1. I thought this was marvelous and was very disappointed that the author hadn’t written more. I particularly liked the way the book captured just a tiny slice of life after the war and how much things had changed. As you say, it’s a very introspective, quiet novel. Very understated.

    • You know, I wa s so puzzled when I looked at the list of publications. She pubkished her first novel at 16. It’s so surprsing – and disappointing- that she hasn’t written more.

  2. I love Mollie Panter-Downes’s non-fiction and so I’ve been cautious about reading never fiction, in case it didn’t live up to expectations set high, but I think you might have convinced me to start reading.

    • Don’t hesitate, jane. You won’t be disappointed. I’ve heard her short stories are equally good. Thanks for mentioning the non-fiction. I’ll have to try that, it seems.

  3. I have a lovely old hardback of this somewhere on the shelves – and if, as you say, it has echoes of “A Month in the Country” I think I should be picking it up soon!

  4. A lovely review of a really, really lovely book! Gentle but outspoken is exactly what it is. I’m so glad I read this a second time – the first time I liked it, but wasn’t overwhelmed; the second time I recognised what a talent MPD displayed.

    Have you read her London War Notes? They’re phenomenal – and just reprinted by Persephone.

    • Thanks, Simon. I had to read it very slowly to savour the complexity. I was so surprised. I expected a great book but she’s amazing. No, I haven’t read The War Notes. Thanks for the suggestion. I’m very intereested in reading more of her.

  5. I *love* this book and have read it a few times now. Really a perfect follow up for the Carr! Do you know I had no idea that her name was spelled wrong on that cover–mine is an older copy but I have seen that one many times and never noticed! Very bad of them. I wish she had written more, too. I read her first novel–OOP now, and while nowhere near as good as this, I still enjoyed it.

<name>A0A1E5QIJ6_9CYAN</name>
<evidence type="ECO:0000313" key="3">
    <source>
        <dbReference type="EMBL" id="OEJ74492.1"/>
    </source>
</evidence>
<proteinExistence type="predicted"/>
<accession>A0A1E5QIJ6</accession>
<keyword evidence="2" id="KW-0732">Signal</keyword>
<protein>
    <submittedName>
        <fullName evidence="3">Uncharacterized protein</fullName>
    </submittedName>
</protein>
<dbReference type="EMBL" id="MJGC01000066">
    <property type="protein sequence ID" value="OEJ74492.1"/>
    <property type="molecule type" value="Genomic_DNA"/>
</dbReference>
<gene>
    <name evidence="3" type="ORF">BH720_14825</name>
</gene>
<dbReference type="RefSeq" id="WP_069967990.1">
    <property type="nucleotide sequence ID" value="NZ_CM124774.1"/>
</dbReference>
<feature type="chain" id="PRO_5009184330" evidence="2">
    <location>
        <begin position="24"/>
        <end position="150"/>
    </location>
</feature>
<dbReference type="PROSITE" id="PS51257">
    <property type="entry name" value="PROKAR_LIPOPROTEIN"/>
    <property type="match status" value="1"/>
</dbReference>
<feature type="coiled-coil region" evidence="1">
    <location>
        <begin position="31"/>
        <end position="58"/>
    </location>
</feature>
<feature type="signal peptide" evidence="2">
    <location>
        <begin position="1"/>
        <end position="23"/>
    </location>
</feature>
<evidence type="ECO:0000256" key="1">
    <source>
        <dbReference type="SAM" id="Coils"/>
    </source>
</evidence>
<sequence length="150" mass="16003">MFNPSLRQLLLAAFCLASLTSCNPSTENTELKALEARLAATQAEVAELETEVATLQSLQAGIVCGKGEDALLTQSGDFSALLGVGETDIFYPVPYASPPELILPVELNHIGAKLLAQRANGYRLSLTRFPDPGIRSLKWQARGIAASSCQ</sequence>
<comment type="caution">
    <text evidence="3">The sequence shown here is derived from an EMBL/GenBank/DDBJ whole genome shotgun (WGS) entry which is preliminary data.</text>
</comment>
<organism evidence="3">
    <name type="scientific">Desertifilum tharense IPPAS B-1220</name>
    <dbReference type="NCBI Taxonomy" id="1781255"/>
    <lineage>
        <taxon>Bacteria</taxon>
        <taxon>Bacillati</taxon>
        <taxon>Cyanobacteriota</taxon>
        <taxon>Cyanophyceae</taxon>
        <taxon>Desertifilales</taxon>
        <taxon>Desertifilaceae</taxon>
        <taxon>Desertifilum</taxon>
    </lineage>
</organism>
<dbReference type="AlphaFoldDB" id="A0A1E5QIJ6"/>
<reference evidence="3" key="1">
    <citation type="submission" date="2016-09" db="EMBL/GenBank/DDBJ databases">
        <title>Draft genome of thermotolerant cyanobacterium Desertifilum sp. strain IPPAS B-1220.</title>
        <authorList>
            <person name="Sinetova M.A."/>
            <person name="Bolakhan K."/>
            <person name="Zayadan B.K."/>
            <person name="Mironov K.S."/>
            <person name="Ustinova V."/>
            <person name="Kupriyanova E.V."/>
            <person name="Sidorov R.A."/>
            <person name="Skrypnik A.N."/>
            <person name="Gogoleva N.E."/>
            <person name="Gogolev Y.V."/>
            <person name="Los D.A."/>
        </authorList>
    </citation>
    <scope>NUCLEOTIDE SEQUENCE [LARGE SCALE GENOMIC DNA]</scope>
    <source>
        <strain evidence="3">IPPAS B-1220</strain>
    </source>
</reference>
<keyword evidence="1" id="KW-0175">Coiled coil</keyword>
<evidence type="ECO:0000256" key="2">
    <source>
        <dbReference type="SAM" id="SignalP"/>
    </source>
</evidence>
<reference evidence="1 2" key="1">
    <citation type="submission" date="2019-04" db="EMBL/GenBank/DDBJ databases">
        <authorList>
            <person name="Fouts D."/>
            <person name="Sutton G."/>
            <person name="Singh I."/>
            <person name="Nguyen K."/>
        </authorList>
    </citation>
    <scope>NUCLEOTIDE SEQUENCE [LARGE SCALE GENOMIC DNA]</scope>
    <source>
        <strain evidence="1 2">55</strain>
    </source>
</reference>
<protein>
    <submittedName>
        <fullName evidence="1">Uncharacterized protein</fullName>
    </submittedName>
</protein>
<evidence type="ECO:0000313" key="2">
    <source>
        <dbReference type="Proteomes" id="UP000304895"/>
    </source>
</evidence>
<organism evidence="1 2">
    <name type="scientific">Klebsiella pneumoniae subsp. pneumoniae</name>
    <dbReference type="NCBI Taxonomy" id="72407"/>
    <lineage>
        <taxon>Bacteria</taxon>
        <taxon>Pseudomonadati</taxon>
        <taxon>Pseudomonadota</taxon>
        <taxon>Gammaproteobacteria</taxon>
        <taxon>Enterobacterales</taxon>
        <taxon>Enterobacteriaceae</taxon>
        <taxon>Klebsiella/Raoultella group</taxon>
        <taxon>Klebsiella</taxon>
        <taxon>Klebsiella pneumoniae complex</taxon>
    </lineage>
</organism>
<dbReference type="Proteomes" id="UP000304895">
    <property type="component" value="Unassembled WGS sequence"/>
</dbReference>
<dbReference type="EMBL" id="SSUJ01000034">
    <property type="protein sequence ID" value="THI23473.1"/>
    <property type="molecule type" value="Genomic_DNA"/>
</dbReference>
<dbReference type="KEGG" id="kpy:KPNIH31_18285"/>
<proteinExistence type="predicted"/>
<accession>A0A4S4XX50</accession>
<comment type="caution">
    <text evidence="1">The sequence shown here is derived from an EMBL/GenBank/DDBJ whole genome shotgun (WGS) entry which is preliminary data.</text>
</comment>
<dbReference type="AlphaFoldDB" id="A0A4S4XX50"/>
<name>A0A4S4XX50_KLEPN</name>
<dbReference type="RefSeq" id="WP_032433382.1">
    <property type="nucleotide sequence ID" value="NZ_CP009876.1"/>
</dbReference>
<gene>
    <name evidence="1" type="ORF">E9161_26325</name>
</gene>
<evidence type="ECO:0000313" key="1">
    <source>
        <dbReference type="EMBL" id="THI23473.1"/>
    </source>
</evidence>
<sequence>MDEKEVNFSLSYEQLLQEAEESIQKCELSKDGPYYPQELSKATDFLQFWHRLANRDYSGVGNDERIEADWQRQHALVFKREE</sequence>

• I’m so glad you wrote about it. It took me three years to get to it! It’s a wonderful companion piece to the Carr novel, isn’t it?
      I’m looking forward to reading another of your favourites soon – The World my Wilderness.
      So the cover is a mistake? That’s not something I’ve seen often. Poor copyeditor. To miss a msitake like that is mortifying.
      You did read her short stories, didn’t you?

  6. A lovely review, Caroline. For a subject like World War II, which has been covered exhaustively, this book touches a little discussed aspect of it — namely, how the family resumes after such a long absence. Of course, things can’t go back to “normal.”

    There was a wonderful movie made in 1946 called “The Best Years of Our Lives” that takes viewers through the homecoming of three soldiers and how they try to re-assimilate into their old lives. But this is told from the perspective of the servicemen. One Fine Day seems to be told from the woman’s perspective. That fact alone makes it interesting enough for me to want to read.

    • Thanks, Jackie. It’s a lovely book. I’ve seen The Best Years of Our Lives. I love it.
      This is mostly written from the POV of the woman. It was interesting that the “chaos” of the war, living with other women and children was so liberating. And that the perfection she’s striving for makes it impossible to do things right. And the descriptions – I could have qouted most of the book.

  7. Great review as usual Caroline.

    As I get a little older I am appreciating more and more these kinds of books that are not plot driven but are instead based upon characters. Especially those that concentrate upon the characters’ inner selfs. Thus this sounds like book that I would really like.

    • Thanks, Brina. I’m very fond of this type of book. And the more I think about it, the more I realise just how good a book this was. I’m sure you’d like it.

  8. Great review, Caroline. I’m sure I would love this one, the introspective style certainly appeals. A Month in the Country should take priority as I already have a copy in the house, but I’ve made a note of it. Thanks for reviewing this.

    • Thanks, Jacqui. My pleasure. I try to do the same – read the books I already own first. I hope you’ll read this some day. I’d love to hear your thoughts.

  9. I have a copy of this, too, thanks to Danielle’s review! Delighted to know that you loved it and I am completely sure I will, too. It sounds beautiful.

  10. Pingback: A Snapshot of Post-War England | Kaggsy's Bookish Ramblings

  11. Pingback: Rose Macaulay: The World My Wilderness (1950) | Beauty is a Sleeping Cat

  12. Pingback: Best Novels of 2015 | Beauty is a Sleeping Cat

Thanks for commenting, I love to hear your thoughts

Fill in your details below or click an icon to log in:

WordPress.com Logo

You are commenting using your WordPress.com account. Log Out / Change )

Twitter picture

You are commenting using your Twitter account. Log Out / Change )

Facebook photo

You are commenting using your Facebook account. Log Out / Change )

Google+ photo

You are commenting using your Google+ account. Log Out / Change )

Connecting to %s